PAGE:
It's almost a rite of passage for menopausal women, the adult equivalent of the cramps that got you out of seventh-grade gym class. The temperature seems to rise, the skin flushes, the heart quickensthe hot flash has arrived, without invitation and with plans to make itself comfortable. All the while, of course, making you uncomfortable. But what exactly is a hot flash, and what can you do about it?
Women who have experienced hot flashes may find it hard to believe, but the body's internal temperature doesn't change during a hot flash. So while you might feel that your body temperature is blazing at 500 degrees, it's actually holding steady at 98.6. What does change is the skin's temperature, which usually rises a degree or two, and in some cases may go up as many as seven degrees. The temperature range is relatively wide, but the time range is wider. Some hot flashes dissipate in seconds, others last a handful of minutes and some hang around for as long as half an hour.
The drop in estrogen levels appears to confuse the hypothalamus, which regulates the body's temperature. The hypothalamus gets the incorrect message that the body is too hot and then the body's natural cooling mechanisms take over; the heart pumps quickly, moving blood around to release heat, and sweat attempts to cool the body further. All this may leave a woman as sweaty, red and dizzy as if she just ran a sprint rather than standing in the office or in line at the grocery store.
Needless to say, the hot flash experience is an unpleasant one. There are steps a woman can take, however, that can help her make the best of the situation.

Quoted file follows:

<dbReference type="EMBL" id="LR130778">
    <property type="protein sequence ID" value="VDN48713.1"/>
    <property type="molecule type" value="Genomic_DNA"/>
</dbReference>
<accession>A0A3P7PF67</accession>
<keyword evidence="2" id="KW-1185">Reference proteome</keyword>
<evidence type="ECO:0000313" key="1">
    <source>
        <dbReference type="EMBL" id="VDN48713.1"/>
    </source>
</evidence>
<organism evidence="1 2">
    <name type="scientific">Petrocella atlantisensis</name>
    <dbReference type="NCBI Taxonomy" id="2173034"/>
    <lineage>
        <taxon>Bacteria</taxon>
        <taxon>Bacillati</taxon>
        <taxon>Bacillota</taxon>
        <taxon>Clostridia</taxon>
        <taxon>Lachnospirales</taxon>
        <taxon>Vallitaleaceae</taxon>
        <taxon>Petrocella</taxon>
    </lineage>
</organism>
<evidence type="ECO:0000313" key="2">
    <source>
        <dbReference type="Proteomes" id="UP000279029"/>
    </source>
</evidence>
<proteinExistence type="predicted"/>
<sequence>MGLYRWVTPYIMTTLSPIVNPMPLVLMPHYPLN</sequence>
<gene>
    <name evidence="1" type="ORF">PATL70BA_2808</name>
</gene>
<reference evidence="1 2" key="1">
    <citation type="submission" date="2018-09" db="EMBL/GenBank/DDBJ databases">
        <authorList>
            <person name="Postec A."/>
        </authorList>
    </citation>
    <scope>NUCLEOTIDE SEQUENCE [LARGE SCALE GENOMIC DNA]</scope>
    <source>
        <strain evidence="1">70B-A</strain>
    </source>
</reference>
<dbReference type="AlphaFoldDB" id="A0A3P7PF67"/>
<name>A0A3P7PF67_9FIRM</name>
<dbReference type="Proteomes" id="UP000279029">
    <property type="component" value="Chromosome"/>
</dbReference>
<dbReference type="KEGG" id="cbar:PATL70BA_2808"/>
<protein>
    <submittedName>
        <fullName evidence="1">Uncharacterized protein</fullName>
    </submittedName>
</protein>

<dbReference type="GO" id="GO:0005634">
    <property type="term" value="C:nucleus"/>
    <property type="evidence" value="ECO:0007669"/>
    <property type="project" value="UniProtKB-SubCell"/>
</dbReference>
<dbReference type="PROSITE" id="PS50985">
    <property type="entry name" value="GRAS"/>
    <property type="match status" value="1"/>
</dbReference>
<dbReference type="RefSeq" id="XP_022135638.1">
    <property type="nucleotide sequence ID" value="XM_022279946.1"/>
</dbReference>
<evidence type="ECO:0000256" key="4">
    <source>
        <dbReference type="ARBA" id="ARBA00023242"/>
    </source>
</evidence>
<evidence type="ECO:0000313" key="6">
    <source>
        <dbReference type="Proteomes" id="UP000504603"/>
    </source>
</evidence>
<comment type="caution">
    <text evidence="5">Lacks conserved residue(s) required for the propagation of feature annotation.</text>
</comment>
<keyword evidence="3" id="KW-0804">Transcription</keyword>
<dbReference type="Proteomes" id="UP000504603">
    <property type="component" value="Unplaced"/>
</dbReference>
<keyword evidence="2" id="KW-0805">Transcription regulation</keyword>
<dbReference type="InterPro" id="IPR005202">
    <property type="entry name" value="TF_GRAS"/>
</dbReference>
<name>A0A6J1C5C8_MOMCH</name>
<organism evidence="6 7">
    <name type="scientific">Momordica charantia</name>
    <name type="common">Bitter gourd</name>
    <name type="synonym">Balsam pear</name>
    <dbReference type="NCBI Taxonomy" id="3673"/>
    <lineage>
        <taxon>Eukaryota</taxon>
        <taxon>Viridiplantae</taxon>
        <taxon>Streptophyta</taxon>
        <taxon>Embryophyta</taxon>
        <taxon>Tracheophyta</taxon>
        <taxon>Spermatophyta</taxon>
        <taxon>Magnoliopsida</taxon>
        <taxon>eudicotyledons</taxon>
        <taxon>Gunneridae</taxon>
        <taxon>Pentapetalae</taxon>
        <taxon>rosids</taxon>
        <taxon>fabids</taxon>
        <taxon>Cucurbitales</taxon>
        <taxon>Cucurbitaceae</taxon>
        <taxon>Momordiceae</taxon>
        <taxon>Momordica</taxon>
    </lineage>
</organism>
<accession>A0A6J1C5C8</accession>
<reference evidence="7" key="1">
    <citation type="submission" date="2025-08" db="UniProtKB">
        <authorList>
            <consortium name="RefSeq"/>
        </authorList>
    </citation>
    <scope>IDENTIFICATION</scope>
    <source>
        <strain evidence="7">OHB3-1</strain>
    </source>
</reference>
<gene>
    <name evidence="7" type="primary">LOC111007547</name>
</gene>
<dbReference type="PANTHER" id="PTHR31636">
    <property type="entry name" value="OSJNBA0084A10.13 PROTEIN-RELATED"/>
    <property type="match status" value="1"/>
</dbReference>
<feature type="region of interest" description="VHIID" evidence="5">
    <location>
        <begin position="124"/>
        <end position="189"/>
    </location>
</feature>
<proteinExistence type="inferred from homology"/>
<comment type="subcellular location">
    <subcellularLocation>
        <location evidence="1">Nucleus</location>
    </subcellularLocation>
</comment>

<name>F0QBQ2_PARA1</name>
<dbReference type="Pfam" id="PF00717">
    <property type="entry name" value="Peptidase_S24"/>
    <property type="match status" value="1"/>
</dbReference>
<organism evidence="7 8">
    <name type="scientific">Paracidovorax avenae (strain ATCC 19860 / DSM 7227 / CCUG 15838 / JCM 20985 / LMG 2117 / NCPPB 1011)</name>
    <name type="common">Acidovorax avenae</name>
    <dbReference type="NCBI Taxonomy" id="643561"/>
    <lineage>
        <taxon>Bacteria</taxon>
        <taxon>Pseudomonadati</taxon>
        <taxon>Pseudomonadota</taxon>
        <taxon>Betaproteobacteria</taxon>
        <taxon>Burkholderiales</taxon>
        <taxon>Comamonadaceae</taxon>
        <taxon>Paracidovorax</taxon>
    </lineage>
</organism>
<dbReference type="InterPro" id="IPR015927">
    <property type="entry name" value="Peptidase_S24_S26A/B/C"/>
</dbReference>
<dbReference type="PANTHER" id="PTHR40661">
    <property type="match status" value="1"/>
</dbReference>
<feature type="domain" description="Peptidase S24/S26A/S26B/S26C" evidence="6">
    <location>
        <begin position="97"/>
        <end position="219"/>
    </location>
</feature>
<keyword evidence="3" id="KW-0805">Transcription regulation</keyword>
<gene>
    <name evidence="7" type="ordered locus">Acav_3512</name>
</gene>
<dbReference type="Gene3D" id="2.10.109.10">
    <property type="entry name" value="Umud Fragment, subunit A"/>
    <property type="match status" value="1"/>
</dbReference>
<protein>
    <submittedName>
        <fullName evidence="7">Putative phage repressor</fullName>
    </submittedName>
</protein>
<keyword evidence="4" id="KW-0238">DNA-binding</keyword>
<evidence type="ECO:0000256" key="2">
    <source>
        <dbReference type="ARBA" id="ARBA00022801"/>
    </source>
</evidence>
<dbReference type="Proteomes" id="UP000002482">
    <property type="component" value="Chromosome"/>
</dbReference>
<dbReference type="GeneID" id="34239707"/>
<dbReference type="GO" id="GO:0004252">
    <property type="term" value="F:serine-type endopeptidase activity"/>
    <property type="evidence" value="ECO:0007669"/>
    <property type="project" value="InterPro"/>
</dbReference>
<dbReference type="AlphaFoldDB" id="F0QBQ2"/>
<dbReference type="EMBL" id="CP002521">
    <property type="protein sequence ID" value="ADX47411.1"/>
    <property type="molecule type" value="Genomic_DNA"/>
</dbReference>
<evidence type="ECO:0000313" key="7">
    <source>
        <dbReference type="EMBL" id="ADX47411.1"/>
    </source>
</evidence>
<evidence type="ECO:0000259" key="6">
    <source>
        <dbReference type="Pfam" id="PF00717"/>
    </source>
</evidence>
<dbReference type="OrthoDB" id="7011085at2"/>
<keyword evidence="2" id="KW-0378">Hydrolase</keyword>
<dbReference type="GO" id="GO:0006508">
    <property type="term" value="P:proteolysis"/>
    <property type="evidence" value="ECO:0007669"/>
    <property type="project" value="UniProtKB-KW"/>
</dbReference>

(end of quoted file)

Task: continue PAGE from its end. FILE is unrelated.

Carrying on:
One way to control hot flashes is to keep track of the situations in which they occur. For many of the 75 percent of women who experience hot flashes, stress is a main trigger. For other women, triggers may be caffeine, alcohol, smoking, or spicy foods.
If you realize that you always get a hot flash after eating your favorite curry, you may want to cut that out of your diet. While you may not be able to completely avoid stress in the workplace or at home, you may be able to better predict and manage your hot flashes. You may want to have a cool drink of water by your side for that big meeting, or wear layers you can quickly shed when you're hosting the family dinner.
You might want to stash an extra shirt at your desk so that you may change clothes if you feel uncomfortably sweaty. Some moist towelettes and a small bottle of perfume tucked away in your purse also might refresh you after an unexpected hot flash.
Recent research suggests that simply being conscious of your stress and reminding yourself to relax may cut down on the severity of your hot flashes.
Many hot flashes, known as night sweats, occur when you are sleeping. You should sleep on cotton sheets and wear a light nightgown for maximum comfort. Some women find relief in positioning a small fan next to their beds.
Medical attention may help women whose hot flashes interfere with their day-to-day lives.
Hot flashes, for the most part, are a natural part of a woman's life. At times they may embarrass, frustrate, or just plain annoy the woman experiencing them. It helps to remember that you are not alone and that they will not last forever. Remember doubling over with those cramps on that long ago day in junior high, thinking it would never end? This too shall pass.